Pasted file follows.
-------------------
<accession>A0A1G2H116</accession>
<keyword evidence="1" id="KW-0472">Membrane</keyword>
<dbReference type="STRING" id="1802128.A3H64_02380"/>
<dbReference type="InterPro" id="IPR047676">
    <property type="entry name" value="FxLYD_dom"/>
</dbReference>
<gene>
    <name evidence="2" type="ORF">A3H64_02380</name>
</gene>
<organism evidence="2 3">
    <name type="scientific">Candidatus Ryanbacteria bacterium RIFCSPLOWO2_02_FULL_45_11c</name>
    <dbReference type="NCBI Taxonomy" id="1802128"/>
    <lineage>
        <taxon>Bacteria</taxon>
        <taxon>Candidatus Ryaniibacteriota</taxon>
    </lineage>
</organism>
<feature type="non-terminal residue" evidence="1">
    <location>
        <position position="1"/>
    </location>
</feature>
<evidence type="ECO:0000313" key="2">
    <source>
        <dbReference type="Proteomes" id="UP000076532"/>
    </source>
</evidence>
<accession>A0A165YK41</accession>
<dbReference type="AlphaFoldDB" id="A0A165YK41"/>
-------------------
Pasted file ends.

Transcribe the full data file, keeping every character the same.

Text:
<accession>A0A1G2H116</accession>
<keyword evidence="1" id="KW-0472">Membrane</keyword>
<dbReference type="STRING" id="1802128.A3H64_02380"/>
<dbReference type="InterPro" id="IPR047676">
    <property type="entry name" value="FxLYD_dom"/>
</dbReference>
<gene>
    <name evidence="2" type="ORF">A3H64_02380</name>
</gene>
<organism evidence="2 3">
    <name type="scientific">Candidatus Ryanbacteria bacterium RIFCSPLOWO2_02_FULL_45_11c</name>
    <dbReference type="NCBI Taxonomy" id="1802128"/>
    <lineage>
        <taxon>Bacteria</taxon>
        <taxon>Candidatus Ryaniibacteriota</taxon>
    </lineage>
</organism>
<feature type="non-terminal residue" evidence="1">
    <location>
        <position position="1"/>
    </location>
</feature>
<evidence type="ECO:0000313" key="2">
    <source>
        <dbReference type="Proteomes" id="UP000076532"/>
    </source>
</evidence>
<accession>A0A165YK41</accession>
<dbReference type="AlphaFoldDB" id="A0A165YK41"/>